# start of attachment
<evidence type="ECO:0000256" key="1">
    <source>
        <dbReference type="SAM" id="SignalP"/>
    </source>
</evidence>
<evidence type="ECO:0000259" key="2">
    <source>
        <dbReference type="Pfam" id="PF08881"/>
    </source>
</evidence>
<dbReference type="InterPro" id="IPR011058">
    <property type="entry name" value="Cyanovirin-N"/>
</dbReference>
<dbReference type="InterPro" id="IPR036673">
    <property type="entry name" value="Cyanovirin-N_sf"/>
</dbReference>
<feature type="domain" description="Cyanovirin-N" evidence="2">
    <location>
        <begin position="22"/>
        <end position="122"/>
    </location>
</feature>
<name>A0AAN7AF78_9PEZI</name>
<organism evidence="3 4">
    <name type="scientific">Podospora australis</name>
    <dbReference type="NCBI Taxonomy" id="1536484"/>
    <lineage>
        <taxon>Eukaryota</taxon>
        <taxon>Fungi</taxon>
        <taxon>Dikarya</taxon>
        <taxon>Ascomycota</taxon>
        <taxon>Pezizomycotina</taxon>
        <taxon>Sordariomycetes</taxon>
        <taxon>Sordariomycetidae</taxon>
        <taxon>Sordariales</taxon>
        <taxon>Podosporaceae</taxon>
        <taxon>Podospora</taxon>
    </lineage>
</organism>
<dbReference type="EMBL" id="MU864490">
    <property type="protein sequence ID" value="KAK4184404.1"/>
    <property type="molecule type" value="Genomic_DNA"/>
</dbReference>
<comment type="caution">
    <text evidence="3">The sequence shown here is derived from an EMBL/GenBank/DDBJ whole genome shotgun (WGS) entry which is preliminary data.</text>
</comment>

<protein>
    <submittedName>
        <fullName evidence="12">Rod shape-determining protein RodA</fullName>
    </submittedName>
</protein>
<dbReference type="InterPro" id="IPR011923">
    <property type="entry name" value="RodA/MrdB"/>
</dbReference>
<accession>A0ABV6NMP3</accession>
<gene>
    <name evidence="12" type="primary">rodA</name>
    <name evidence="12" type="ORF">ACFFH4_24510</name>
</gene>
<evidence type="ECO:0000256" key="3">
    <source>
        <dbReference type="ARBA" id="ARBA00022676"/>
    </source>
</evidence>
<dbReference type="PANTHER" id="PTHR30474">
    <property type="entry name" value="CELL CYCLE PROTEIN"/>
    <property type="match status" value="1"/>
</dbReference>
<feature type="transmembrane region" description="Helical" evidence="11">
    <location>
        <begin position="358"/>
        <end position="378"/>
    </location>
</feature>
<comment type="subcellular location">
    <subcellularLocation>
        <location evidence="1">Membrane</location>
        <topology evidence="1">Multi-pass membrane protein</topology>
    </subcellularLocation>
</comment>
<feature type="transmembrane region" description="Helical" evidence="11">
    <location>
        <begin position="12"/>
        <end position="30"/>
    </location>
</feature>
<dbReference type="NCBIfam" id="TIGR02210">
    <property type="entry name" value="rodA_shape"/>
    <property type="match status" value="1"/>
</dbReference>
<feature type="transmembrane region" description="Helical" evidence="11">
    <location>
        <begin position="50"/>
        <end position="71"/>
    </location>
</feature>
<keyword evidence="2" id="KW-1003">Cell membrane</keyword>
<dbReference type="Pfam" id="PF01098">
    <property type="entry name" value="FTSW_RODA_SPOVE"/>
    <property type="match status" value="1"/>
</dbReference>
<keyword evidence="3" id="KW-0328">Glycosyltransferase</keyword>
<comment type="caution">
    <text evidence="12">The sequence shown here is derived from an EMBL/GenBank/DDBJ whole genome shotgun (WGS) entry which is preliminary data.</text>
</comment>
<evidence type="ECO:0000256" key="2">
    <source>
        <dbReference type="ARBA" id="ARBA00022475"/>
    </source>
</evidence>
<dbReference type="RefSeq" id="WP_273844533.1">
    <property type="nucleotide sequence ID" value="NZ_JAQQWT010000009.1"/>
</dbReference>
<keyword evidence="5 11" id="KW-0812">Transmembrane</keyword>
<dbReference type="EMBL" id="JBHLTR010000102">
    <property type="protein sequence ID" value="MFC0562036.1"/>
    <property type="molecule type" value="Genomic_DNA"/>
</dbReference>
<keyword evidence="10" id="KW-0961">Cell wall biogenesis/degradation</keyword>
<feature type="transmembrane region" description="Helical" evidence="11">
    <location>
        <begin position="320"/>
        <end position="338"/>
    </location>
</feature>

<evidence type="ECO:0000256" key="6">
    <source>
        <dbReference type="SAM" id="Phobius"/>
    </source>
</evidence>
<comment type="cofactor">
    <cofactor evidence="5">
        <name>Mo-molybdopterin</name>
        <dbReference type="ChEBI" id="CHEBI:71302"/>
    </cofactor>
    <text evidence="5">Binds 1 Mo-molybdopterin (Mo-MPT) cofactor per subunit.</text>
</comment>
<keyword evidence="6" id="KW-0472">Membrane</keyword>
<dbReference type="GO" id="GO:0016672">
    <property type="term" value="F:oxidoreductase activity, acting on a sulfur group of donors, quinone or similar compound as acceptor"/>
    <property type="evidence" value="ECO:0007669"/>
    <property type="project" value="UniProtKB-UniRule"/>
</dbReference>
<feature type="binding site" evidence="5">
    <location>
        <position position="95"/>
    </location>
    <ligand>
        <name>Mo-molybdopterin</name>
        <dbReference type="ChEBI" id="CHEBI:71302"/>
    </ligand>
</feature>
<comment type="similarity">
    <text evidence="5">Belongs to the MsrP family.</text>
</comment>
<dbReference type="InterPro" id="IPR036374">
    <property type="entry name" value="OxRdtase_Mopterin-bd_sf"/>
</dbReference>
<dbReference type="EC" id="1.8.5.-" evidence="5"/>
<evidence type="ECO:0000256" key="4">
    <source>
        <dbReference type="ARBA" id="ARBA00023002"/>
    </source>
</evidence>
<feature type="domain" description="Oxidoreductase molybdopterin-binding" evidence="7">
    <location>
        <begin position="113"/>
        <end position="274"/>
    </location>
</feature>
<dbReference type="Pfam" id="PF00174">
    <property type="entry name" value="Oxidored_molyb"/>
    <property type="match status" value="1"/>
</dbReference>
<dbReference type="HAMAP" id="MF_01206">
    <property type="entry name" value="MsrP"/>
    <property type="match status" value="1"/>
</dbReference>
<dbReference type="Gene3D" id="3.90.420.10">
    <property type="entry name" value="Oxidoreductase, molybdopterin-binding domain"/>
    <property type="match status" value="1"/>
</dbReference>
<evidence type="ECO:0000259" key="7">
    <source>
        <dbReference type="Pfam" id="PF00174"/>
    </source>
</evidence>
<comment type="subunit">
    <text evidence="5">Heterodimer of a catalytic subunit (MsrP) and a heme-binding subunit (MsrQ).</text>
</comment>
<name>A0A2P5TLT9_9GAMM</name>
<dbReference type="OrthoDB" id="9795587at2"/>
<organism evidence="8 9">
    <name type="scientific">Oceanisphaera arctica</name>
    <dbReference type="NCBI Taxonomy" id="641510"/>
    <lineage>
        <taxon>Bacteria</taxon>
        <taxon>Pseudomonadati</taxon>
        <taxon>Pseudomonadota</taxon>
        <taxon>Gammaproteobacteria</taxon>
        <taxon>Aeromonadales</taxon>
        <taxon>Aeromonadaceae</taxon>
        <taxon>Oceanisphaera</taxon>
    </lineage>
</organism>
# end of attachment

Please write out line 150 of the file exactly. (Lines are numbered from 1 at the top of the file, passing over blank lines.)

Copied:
        <dbReference type="ChEBI" id="CHEBI:71302"/>